In the same vein, how many people do you know have a fear of domesticated animals? We don't fear a horse or a cow or a dog or a cat or a chicken because we have a higher degree of control over them. In contrast, many of our phobias revolve around animals we can't control - arachnophobia (or the fear of spiders) is the most common phobia in the world. Yet this is statistically unjustified. How many people do you know have been harmed by spiders? In the US, you are 3 times more likely to be killed by a cow than a spider. 

This brings us to the most important consideration which we will examine again and again. About 2 million years ago, the first "homo" or human species evolved into being. About 1.5 million years ago, we gained control of fire.   Think about MCG's example above. Even as we give up control to pilots when we fly and to politician to govern (and tax us), the chances of our survival being threatened are very low (in fact, there really is no other feasible alternative - you can't possibly learn how to drive or pilot every vehicle you get into, and governance is not possible if everyone wanted control). Conversely, being in control might feel good to us, but might not necessarily lead to good outcomes - driving our own cars is much less safe compared to autonomous self-driving cars that will be introduced in the near future, and controlling every part of someone's actions as a micromanaging boss is likely to drive your employee away.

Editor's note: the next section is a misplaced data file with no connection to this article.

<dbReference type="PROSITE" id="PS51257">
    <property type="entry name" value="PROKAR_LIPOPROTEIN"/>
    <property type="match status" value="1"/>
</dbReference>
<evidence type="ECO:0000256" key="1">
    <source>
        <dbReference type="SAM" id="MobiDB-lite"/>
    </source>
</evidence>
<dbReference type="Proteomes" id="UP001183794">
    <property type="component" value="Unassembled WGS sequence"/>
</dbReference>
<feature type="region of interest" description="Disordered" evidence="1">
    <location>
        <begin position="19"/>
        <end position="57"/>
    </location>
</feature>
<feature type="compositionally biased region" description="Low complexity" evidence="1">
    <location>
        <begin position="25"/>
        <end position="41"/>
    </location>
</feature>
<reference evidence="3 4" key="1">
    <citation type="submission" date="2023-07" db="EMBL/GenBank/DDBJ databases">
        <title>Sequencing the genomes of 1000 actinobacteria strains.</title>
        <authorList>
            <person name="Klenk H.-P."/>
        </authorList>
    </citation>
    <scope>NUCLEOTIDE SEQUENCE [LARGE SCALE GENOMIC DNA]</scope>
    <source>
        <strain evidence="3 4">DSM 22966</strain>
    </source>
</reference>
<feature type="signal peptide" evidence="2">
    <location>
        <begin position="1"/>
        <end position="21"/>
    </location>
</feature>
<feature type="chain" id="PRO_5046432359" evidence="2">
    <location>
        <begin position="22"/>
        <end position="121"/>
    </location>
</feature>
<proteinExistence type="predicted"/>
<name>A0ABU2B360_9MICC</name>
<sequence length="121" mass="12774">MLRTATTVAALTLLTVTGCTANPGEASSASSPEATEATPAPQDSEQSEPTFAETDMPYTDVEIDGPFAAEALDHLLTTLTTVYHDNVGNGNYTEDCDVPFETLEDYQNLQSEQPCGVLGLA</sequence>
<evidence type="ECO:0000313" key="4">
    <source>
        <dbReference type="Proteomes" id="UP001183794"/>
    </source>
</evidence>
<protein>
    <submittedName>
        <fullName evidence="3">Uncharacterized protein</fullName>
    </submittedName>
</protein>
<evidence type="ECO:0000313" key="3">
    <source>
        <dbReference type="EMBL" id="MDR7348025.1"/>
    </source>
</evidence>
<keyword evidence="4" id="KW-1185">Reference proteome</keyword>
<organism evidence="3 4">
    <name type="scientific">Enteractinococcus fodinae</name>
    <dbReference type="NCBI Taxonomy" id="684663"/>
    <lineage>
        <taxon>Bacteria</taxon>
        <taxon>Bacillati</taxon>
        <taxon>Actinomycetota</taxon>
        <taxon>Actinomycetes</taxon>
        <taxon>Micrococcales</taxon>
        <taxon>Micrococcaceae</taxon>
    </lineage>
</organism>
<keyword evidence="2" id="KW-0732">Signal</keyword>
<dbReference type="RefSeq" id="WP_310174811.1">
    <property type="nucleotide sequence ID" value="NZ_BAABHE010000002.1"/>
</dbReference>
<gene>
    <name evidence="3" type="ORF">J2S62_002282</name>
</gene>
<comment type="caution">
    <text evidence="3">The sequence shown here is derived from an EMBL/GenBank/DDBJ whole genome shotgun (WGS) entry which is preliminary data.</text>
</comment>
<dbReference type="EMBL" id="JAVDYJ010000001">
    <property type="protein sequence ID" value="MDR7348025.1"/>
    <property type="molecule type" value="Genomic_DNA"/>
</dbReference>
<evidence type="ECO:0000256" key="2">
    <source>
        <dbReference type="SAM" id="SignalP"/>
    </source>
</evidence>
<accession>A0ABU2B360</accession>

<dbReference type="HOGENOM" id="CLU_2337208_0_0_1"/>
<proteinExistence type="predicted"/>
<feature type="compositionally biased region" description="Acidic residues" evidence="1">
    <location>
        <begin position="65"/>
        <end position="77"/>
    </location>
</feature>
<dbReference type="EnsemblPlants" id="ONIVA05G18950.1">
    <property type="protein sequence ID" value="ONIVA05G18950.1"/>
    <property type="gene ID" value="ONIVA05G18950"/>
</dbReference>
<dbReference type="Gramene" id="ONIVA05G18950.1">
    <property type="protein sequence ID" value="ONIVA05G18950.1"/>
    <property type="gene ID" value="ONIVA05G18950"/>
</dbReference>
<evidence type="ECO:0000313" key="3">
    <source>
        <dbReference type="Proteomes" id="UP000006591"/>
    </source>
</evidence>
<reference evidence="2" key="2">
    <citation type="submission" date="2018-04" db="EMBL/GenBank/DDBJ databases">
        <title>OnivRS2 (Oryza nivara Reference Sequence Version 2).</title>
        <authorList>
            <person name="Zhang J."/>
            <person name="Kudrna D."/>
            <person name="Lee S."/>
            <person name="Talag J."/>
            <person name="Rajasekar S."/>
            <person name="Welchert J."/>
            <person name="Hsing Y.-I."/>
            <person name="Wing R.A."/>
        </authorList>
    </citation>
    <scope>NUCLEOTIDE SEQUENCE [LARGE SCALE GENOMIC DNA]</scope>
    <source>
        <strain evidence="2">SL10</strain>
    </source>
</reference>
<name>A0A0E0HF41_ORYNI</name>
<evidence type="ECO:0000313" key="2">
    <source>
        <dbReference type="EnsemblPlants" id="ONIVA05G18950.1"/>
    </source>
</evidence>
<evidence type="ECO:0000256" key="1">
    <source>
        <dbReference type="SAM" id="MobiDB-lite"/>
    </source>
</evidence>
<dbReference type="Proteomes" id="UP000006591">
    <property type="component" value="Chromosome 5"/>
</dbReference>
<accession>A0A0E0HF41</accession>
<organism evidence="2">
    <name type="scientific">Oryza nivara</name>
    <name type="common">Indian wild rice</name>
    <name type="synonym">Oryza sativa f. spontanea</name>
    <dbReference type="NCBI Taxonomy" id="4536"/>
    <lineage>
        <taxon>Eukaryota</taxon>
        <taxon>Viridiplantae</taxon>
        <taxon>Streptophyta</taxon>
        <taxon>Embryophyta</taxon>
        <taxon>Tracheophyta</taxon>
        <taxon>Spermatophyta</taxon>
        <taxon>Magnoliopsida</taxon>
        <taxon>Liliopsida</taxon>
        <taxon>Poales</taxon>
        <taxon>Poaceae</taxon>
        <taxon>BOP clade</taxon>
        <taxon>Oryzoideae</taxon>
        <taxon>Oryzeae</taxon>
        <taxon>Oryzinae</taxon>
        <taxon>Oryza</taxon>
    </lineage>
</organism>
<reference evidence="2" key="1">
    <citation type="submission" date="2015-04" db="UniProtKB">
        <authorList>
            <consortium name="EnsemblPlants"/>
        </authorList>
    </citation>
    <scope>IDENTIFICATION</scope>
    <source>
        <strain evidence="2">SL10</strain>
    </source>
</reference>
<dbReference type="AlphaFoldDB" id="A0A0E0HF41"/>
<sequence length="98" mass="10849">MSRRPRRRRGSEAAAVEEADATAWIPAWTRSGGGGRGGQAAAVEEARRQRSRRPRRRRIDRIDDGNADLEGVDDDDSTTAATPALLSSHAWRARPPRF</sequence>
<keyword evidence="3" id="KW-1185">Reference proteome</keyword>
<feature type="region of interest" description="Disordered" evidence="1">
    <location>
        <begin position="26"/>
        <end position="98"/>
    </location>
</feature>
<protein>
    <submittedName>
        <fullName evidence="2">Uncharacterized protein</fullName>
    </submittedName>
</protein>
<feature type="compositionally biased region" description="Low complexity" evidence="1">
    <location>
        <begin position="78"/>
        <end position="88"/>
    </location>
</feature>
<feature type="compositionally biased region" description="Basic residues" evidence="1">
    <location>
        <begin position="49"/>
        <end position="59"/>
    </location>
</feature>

Most importantly, when we make changes in our lives, we tend to lose some form of control that we enjoyed in the past. But without giving up some control, we lose the opportunity to experience something new. Considering that our survival is no longer really an issue today, our need for control is another fear we need to constantly remind ourselves to fight against, for a more meaningful life story. 

Understanding fear:

1. Emotions, like fear, just happen to you. You don't need to tell your brain to feel scared. Your brain decides that for you (and usually very quickly), and you are merely informed about it. 

2. We fear what is uncertain

3. We fear what we are not good at

4. We fear what we know is painful

5. We fear losing what we possess